Lecture Materials

Learning Goals

You should know how to use conditional probabilities, chain rule, law of total probability and Bayes theorem.


Conditional Probability, Law of Total Probability, Bayes Theorem

Concept Check


Questions & Answers

Q: Why doesn't the E have || around it?

A1:  E = {(1, 3), (2, 2), (3, 1)} is an actual event space, whereas |E| is 3, which is the size of that event space.

Q: why wouldnt (2,2) be distinct? but we have (1,3) and (3,1)?

A1:  As part of generating all equally likely outcomes, (1, 3), (2, 2), and (3, 1) are all equally likely. We constrain each event outcome to be clear about which die produced which number.

Q: So EF is shorthand for E intersection F?

A1:  That’s exactly right, yes. You’ll often see EF to mean intersection of E and F, and you’ll even see E + F to mean E unioned with F. They’re at least at common, because + and concatentation are easier to type out on the keyboard than the real symbols for intersection and union.

Q: What would happen if E = F and P(F) = 0. Then is P(E | F) = 1 or is it still undefined?

A1:  There’s an argument for it being 1, since E is just another notation for F, so if P(F) = 1, so it P(E).

Q: wait so n is each person, but it says # people who watched movie

A1:  n is the number of people on Netflix, and n(E) is just being defined to be the number of people on Netflix who happened to watch Life is Beautiful.

Q: What’s an example of conditional probability with unequally likely events?

A1:  I might also come from a series of experiments where you flip a coin 1000 times and observe heads 512 times, but you can’t say with 100% confident that p is 0.512, but you can say it’s a reasonable guess and the value of p you’ll use.

A2:  It generally applies when you actually don’t formally know the relative probabilties, e.g. when a coin is biased and you conjecture and assume that p = 0.512.

Q: It seems like P(E|F)/P(E) is some sort of update factor – is there a specific name for it?

A1:  Good question, though. I’ll ask Chris after lecture if he’s heard of anything.

A2:  Not that I know of, though I really just think of it as a scaling factor: how is the probability of F changed if we know that E happens.

Q: What was the final answer for the last example?

A1:  I missed the actual numeric result, but I’ll email you the actual number after lecture. He wrote out all of the pieces that needed to be added, multipled, and divided, but he may have forgotten to fully compute it.

A2:  Just emailed you with the math. Email me back if you still have questions.

Q: I LOVE these intuition slides!!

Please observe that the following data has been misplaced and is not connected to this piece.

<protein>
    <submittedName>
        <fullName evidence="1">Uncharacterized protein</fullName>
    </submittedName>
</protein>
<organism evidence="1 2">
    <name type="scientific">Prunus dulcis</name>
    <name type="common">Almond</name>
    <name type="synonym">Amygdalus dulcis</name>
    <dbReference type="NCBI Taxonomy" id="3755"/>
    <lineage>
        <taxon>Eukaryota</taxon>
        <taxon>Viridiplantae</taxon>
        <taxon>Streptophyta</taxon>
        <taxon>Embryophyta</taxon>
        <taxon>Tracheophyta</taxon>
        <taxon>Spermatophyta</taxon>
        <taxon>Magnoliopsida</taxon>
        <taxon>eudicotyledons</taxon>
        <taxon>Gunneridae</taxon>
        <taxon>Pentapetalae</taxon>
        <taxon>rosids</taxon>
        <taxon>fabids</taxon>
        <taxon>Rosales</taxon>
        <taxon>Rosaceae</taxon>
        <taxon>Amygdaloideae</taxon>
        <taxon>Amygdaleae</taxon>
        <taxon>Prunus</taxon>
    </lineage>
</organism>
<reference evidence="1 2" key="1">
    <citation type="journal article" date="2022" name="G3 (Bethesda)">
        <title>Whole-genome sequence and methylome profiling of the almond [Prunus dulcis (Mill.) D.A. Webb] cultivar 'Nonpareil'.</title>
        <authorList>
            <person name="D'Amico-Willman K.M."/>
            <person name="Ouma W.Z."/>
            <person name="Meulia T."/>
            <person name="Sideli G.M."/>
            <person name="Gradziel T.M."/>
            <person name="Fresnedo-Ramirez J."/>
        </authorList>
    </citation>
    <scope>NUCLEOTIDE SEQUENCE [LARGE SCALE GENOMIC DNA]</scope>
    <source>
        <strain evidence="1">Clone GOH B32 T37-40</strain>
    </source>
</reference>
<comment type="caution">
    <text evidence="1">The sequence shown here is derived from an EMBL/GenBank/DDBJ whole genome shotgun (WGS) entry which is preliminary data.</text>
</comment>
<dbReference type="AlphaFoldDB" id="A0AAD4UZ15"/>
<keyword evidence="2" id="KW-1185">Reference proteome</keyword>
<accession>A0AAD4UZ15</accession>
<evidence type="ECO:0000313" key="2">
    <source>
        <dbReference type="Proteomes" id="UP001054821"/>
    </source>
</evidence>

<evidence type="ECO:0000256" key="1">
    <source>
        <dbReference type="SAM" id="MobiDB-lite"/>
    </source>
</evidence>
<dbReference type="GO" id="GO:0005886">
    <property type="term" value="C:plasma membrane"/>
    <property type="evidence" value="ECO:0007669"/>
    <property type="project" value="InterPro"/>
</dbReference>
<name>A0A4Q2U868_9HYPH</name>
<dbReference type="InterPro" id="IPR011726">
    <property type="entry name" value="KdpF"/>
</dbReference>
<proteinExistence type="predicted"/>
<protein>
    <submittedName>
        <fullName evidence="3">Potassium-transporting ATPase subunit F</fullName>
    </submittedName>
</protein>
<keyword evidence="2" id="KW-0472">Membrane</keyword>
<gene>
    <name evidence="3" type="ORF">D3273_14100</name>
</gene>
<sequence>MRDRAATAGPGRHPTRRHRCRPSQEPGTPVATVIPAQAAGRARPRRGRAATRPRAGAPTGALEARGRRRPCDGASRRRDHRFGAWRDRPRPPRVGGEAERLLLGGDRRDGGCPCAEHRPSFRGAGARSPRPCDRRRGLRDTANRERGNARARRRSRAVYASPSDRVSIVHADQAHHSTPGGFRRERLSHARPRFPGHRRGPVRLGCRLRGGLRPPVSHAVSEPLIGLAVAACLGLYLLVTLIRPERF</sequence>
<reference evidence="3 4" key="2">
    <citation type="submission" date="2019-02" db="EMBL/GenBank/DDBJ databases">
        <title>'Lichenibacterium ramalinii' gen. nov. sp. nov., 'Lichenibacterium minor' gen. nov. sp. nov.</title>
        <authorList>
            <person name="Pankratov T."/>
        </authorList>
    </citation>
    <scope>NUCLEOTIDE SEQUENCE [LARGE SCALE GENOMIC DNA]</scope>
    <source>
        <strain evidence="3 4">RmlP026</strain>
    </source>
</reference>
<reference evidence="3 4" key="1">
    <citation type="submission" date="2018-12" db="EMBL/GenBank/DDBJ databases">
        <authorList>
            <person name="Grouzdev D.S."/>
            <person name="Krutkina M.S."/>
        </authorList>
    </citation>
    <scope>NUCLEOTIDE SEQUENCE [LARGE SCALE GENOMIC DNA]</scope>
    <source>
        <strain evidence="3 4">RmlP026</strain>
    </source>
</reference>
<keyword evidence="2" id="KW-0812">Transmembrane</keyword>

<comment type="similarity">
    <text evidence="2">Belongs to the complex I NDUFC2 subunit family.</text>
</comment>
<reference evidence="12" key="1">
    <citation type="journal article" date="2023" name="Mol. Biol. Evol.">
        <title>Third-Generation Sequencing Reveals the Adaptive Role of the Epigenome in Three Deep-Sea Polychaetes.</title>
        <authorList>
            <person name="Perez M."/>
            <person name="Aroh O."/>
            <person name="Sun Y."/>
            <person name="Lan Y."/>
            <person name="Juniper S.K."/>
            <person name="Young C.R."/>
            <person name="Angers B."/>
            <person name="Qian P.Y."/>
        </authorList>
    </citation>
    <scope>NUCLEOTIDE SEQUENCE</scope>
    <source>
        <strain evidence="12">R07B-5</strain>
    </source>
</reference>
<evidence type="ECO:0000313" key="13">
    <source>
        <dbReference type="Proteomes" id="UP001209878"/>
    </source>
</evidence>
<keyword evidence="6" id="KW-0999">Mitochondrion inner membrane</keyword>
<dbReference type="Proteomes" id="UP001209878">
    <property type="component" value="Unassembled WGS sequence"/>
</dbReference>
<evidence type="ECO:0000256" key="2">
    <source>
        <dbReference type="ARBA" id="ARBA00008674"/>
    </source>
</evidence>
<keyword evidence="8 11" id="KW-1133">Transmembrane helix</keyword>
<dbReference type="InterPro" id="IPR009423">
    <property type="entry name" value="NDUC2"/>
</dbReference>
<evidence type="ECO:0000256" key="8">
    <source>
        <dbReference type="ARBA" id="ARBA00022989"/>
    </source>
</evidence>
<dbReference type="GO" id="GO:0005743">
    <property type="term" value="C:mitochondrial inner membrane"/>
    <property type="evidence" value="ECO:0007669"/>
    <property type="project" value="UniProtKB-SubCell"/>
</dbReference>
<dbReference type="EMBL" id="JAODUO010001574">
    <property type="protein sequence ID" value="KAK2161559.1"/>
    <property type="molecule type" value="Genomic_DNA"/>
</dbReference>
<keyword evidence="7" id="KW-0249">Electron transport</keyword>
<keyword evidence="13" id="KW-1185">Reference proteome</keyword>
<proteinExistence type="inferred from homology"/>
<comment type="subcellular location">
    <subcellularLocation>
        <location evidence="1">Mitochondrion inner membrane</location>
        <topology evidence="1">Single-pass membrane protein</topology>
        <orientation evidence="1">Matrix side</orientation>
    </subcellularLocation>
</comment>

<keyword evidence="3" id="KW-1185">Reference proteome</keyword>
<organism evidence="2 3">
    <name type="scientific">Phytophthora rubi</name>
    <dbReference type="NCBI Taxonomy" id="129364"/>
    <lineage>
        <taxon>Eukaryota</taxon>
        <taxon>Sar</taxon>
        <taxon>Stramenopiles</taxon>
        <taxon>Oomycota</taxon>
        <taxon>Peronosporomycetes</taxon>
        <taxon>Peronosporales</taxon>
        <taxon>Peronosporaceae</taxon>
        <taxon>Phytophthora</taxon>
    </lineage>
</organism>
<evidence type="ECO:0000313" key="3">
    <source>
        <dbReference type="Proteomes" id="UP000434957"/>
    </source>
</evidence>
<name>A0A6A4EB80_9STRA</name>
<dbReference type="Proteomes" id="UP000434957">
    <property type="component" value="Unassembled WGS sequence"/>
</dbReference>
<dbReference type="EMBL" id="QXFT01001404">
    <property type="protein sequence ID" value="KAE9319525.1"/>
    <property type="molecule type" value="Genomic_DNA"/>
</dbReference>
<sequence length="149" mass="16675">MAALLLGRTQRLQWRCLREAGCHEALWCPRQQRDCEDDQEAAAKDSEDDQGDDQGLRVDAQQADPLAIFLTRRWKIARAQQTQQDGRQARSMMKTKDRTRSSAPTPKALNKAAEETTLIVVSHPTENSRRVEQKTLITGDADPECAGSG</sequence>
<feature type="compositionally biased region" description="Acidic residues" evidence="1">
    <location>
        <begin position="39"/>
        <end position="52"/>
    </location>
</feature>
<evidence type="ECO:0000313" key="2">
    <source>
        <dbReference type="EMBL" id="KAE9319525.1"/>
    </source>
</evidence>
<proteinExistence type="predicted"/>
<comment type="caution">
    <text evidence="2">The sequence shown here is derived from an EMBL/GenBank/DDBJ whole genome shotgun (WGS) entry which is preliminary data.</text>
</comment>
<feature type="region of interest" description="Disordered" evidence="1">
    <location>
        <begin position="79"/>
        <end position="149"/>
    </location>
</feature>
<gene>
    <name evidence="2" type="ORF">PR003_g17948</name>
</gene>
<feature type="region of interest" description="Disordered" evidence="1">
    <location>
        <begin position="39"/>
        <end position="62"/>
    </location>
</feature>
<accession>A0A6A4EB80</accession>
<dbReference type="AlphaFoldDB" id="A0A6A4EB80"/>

A1:  very powerful, yes!

Q: To clarify, is the benefit of testing in the SARS example the accuracy of a negative test result?

A1:  I *just* typed something in the chat about this. Any test result steers those performing the tests in a direction to either conclude you likely don’t have it or that you might really have it in spite of a lack of symptoms and that further testing is warranted.

Q: how do we know P(O|L5)? i missed sorry

A1:  All of the P(O, L(i)) are assumed to be known. He said so on slide 53 (which I had to go back and find. :))

Q: What is O again?

A1:  it means the probability *after* an observing a location.

Q: Can you pair the inclusion exclusion principle with the generalized law of total probability so if the events L1 … L9 were not mutually exclusive would it still work?

A1:  absolutely… it’d be a computation and notational headache, but it’s certainly the right thing to do if you need an exact answer.

Q: I’m a little confused on how to deal with the normalized constant in the location or the spam example. How come we could expand it?

A1:  The P(E) in the denominator? Regardless of context, P(E) can be expanded using the law of total probabilty. In this case, it was useful, because we were given values for P(E|F), P(E|F^C), etc. so that we can piecemeal compute P(E).

Q: Im confused because with the factor of 23 if P(c) is like 0.5 wouldn’t your probability be like 11?

A1:  in isolation, that’s the way the math would work out, expect that the other probabilities in the original problem wouldn’t be what they are if P(c) was really 0.5.

Q: is p(c given Ac) + p(c given A) going to be 1? using this could you not solve for p(c)?

A1:  Actually, p(c given Ac) + p(c given Ac) is just p(c).

Q: Can you explain why “Actually, p(c given Ac) + p(c given Ac) is just p(c).” (answer to most recent question)

A1:  Think of it in terms of event spaces. C = (C intersect A) unioned with (C intersect Acomplement). This basically says that events that fall in C either fall in A as well or fall outside of A.

Q: Is there an intuition for the Monty Hall problem? I understand the calculations, but it’s just hard to believe intuitively.

A1:  When you pick A and the prize isn’t behind Door A, the game host is obligate to reveal a door with no prize. When you switch doors, you’ve really selected two doors (A and the one you swictched to), not just one.

Q: can we apply a similar approach if only some k of the n envelopes are opended?

A1:  yes, it’s still information that can be used to influence whether or not you switch and the probability of winning with a switch still goes up (though not as much)

Q: why is it orignial # envelopes -1 ?

A1:  this is for the chance that the prize was not in the envelope you chose. There are n - 1 envelopes where the prize could be, that are not the one you picked